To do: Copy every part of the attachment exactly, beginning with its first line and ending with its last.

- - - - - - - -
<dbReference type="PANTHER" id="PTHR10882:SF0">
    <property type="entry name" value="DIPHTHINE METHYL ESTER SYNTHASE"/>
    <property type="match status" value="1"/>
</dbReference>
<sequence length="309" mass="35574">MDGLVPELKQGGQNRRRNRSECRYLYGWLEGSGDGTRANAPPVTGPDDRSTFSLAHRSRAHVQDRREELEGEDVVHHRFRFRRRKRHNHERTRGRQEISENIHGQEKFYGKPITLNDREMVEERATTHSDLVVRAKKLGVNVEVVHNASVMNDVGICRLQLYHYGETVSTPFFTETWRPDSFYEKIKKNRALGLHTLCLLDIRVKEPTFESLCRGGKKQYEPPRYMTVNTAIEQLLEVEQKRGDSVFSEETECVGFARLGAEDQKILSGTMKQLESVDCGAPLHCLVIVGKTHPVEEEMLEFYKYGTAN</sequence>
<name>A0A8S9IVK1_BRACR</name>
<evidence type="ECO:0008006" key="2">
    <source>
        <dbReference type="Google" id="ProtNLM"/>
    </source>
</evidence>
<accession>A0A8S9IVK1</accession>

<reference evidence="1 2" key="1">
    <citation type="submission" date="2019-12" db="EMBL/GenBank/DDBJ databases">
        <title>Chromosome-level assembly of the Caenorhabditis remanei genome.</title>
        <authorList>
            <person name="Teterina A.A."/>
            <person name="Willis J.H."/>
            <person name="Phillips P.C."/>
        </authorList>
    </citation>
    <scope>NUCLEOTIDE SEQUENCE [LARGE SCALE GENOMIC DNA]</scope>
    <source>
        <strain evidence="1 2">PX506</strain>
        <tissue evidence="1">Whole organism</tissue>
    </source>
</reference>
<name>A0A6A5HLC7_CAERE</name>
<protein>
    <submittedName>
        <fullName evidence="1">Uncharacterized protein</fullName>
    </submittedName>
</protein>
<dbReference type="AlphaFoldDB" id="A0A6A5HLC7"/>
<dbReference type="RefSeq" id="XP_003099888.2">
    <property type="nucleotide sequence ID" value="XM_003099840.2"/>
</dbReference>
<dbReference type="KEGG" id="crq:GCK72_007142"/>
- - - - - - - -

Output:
<dbReference type="PANTHER" id="PTHR10882:SF0">
    <property type="entry name" value="DIPHTHINE METHYL ESTER SYNTHASE"/>
    <property type="match status" value="1"/>
</dbReference>
<sequence length="309" mass="35574">MDGLVPELKQGGQNRRRNRSECRYLYGWLEGSGDGTRANAPPVTGPDDRSTFSLAHRSRAHVQDRREELEGEDVVHHRFRFRRRKRHNHERTRGRQEISENIHGQEKFYGKPITLNDREMVEERATTHSDLVVRAKKLGVNVEVVHNASVMNDVGICRLQLYHYGETVSTPFFTETWRPDSFYEKIKKNRALGLHTLCLLDIRVKEPTFESLCRGGKKQYEPPRYMTVNTAIEQLLEVEQKRGDSVFSEETECVGFARLGAEDQKILSGTMKQLESVDCGAPLHCLVIVGKTHPVEEEMLEFYKYGTAN</sequence>
<name>A0A8S9IVK1_BRACR</name>
<evidence type="ECO:0008006" key="2">
    <source>
        <dbReference type="Google" id="ProtNLM"/>
    </source>
</evidence>
<accession>A0A8S9IVK1</accession>

<reference evidence="1 2" key="1">
    <citation type="submission" date="2019-12" db="EMBL/GenBank/DDBJ databases">
        <title>Chromosome-level assembly of the Caenorhabditis remanei genome.</title>
        <authorList>
            <person name="Teterina A.A."/>
            <person name="Willis J.H."/>
            <person name="Phillips P.C."/>
        </authorList>
    </citation>
    <scope>NUCLEOTIDE SEQUENCE [LARGE SCALE GENOMIC DNA]</scope>
    <source>
        <strain evidence="1 2">PX506</strain>
        <tissue evidence="1">Whole organism</tissue>
    </source>
</reference>
<name>A0A6A5HLC7_CAERE</name>
<protein>
    <submittedName>
        <fullName evidence="1">Uncharacterized protein</fullName>
    </submittedName>
</protein>
<dbReference type="AlphaFoldDB" id="A0A6A5HLC7"/>
<dbReference type="RefSeq" id="XP_003099888.2">
    <property type="nucleotide sequence ID" value="XM_003099840.2"/>
</dbReference>
<dbReference type="KEGG" id="crq:GCK72_007142"/>